For most of us, working with large databases is a day-to-day activity. All too often, backup and restoration are considerably slow—usually because of the constraints imposed on the tables. Take a look at the following code:
CREATE TABLE Contractors ( contractor_id numeric(5) not null, contractor_name varchar2(50) not null, CONSTRAINT contractor_pk PRIMARY KEY (contractor_id) );
In this code, PRIMARY KEY is the constraint. On creation, the constraints remain enabled. Now, assuming that it has a few million records, backing up this table is going to take a long time.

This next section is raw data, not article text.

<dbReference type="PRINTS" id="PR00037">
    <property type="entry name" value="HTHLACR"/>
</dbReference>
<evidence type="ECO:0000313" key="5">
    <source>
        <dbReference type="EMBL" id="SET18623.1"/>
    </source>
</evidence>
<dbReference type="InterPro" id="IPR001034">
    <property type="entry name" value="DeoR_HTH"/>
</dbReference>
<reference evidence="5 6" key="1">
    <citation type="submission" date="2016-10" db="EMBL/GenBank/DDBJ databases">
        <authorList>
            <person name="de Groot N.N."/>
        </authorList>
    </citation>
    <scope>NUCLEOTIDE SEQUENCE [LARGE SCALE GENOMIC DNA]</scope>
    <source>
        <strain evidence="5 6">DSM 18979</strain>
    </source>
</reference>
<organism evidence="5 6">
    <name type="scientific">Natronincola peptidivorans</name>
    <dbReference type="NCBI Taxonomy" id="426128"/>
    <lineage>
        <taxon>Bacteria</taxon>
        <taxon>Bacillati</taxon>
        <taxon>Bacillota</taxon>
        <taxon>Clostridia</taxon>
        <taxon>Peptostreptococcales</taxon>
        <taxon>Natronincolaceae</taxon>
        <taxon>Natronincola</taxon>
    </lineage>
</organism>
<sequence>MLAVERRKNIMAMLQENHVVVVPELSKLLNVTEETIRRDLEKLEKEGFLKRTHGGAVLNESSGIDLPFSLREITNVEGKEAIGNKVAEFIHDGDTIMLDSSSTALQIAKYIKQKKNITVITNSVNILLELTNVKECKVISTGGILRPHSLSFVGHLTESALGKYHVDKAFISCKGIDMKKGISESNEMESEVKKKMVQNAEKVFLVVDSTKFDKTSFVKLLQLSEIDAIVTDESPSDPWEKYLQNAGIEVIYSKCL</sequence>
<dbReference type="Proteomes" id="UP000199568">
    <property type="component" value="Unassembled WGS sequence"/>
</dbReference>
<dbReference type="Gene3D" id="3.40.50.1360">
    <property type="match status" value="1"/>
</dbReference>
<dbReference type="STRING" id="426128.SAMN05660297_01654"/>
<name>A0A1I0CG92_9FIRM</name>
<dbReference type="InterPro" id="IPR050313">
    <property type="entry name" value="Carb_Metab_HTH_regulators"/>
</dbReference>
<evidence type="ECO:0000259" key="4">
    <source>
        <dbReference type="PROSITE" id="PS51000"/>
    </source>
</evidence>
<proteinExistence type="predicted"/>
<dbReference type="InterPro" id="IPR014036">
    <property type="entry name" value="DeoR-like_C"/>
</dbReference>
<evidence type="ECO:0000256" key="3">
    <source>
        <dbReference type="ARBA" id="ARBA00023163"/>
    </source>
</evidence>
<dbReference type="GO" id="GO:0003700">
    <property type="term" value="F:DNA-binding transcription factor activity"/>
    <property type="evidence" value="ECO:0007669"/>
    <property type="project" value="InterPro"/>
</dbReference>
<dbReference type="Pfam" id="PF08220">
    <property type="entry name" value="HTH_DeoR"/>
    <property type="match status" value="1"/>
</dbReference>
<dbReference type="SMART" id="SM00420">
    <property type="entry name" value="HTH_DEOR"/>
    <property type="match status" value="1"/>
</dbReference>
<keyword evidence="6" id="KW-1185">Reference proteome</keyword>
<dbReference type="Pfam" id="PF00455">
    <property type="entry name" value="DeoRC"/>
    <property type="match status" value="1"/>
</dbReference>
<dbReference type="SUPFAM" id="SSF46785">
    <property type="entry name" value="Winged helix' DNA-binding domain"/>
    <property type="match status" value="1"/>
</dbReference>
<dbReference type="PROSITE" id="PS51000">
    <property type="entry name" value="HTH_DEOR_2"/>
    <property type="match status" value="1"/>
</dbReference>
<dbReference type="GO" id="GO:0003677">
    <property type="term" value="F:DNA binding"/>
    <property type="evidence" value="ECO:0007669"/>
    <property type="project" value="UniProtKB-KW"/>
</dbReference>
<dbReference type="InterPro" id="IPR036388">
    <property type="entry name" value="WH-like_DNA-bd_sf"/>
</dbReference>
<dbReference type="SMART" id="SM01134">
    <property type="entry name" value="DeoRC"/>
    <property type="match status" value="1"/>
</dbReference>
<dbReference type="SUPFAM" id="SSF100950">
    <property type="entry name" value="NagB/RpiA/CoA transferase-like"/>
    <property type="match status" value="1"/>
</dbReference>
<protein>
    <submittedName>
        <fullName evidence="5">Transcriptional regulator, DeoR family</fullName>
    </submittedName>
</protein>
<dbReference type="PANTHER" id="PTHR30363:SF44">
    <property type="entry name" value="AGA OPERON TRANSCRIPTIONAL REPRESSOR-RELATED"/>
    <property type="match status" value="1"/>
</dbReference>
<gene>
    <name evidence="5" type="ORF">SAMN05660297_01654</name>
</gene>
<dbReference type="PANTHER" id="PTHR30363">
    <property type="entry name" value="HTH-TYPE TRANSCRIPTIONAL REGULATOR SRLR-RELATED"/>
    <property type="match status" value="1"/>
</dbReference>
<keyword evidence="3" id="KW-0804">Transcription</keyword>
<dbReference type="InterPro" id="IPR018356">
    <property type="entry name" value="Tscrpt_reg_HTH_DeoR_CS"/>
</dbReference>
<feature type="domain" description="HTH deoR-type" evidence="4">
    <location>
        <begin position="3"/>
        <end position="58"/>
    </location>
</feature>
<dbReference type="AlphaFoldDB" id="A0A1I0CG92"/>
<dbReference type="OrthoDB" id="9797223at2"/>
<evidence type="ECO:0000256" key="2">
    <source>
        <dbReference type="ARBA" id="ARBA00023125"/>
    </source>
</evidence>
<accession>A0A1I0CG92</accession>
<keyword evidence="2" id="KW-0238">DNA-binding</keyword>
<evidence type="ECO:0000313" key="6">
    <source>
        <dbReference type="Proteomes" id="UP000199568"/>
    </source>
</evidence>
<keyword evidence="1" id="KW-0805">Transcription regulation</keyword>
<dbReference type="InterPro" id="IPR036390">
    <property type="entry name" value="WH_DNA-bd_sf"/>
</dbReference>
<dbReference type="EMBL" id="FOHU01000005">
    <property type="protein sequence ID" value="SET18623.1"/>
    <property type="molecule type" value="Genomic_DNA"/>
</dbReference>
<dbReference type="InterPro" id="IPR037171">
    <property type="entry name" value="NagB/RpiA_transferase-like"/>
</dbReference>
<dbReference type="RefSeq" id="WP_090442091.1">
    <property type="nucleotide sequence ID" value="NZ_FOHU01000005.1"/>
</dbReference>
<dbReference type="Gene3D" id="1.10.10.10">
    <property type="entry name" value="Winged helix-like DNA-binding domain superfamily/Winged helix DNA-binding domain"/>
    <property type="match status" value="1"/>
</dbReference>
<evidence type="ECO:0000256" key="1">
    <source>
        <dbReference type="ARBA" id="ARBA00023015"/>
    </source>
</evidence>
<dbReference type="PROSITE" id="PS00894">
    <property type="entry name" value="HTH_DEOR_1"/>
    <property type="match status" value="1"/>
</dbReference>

In cases like this, you can boost performance by disabling the constraint, running the backup, and then re-enabling the constraint. Here’s the syntax for disabling the constraint:
ALTER TABLE table_name DISABLE constraint constraint_name
ALTER TABLE table_name ENABLE constraint constraint_name.
Using this code with the example, the table_name is Contractors and the constraint_name is contractor_pk.